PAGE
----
10 Tips for Mandatory Covid-19 Vaccination Policies
The Biden administration recently announced that it will be mandating Covid-19 vaccine policies for federal contractors and federal employees, as well as for employers with over 100 employees. This announcement, along with surging Delta variant cases and a desire to safely continue or resume in-person work, has many employers evaluating mandatory Covid-19 vaccine policies. Indeed, a recent national employer survey estimates that by October 2021, 52% of US employers could have some type of Covid-19 vaccine requirement in the workplace. The guidelines below offer important factors to consider when drafting a mandatory vaccination policy.
1. Confirm Compliance with State Laws
Before drafting a mandatory vaccination policy, employers operating outside of California should confirm that state laws do not prohibit them from doing so. Certain states, such as Montana, have passed laws prohibiting private employers from requiring employee vaccination. California employers can implement mandatory vaccine policies, as long as they provide a process for considering religious and disability accommodations. Guidance from both the Equal Employment Opportunity Commission and California Department of Fair Employment and Housing clarifies that employers can implement such policies, and recent court cases have confirmed an employer’s legal right to do so.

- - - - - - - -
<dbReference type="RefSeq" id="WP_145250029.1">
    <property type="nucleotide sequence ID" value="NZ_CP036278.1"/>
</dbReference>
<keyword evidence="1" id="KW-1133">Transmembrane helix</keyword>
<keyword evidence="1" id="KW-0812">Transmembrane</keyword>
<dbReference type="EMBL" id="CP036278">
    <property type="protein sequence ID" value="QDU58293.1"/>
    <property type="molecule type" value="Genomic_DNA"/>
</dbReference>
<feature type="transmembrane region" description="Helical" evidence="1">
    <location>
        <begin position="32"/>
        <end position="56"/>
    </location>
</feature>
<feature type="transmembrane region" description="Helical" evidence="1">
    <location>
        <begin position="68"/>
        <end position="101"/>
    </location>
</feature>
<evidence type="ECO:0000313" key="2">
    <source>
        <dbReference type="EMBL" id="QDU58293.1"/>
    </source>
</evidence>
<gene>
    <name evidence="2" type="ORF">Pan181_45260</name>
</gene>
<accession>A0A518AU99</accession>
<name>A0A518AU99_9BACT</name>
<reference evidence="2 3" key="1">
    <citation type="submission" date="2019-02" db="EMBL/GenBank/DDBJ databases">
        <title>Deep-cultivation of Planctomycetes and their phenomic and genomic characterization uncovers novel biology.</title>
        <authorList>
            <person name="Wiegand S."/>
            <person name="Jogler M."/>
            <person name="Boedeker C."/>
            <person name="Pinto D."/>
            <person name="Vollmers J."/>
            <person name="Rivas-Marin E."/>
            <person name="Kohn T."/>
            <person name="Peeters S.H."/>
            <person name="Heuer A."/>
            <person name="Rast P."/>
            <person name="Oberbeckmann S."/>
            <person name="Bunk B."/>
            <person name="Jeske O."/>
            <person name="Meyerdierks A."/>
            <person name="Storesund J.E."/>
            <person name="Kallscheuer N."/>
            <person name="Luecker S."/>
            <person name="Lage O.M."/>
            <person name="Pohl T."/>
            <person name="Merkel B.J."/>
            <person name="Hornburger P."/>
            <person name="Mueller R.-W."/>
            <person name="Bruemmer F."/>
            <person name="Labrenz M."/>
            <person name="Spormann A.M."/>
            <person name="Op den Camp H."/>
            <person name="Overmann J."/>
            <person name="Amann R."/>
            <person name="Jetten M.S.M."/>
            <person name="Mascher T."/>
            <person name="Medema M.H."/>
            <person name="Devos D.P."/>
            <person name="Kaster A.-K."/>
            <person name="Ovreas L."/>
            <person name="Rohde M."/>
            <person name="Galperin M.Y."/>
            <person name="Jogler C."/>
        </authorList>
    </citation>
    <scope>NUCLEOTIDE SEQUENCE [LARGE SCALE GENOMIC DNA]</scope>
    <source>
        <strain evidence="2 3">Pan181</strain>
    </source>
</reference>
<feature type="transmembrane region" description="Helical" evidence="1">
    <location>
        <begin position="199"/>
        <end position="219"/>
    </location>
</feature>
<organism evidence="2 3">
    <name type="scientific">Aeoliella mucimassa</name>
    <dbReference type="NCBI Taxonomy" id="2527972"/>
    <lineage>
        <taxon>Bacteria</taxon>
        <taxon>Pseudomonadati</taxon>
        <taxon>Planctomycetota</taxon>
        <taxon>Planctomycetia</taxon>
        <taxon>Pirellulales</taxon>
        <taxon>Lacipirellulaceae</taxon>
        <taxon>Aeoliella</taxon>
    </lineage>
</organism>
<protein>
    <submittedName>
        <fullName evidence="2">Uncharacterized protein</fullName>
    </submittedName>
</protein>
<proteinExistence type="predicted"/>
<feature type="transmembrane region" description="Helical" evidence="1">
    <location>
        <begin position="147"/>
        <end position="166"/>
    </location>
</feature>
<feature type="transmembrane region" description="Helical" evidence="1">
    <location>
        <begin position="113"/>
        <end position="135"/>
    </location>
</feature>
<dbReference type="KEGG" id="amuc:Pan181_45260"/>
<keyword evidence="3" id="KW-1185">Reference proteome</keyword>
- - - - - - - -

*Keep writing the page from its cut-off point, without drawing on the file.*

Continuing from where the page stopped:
2. Provide the Safety Rationale
As a starting point, employers should briefly explain the safety rationale behind the policy, including that Covid-19 presents a direct threat to the workplace. For example, the policy might reference an employer’s statutory duty to maintain a workplace that is free of known hazards, and then state that there are risks posed by employees who have not been fully vaccinated against Covid-19. Employers should consider grounding any statements about Covid-19 risk on objective guidance published by health policy experts, such as the Centers for Disease Control and Prevention (CDC). Providing a safety rationale is a necessary component of a mandatory vaccination policy, and including one may also help bring hesitant employees on board.
3. Identify Which Employees Fall Under the Policy
Employers should clearly identify which employees need to get vaccinated – whether the policy applies to all employees or only a certain subset of employees. The key consideration is the amount of risk an unvaccinated employee poses when performing their job duties. Employers might assess where the employee works, the amount of time the employee spends interacting with others, and the possibility for social distancing. An employer may face challenges in issuing a mandatory vaccine policy for remote employees if there is no intention of returning them to a physical workplace. If an employer does plan on returning employees to a physical workplace, the employer might signal their intent by planning and broadly communicating about future in-person meetings or activities.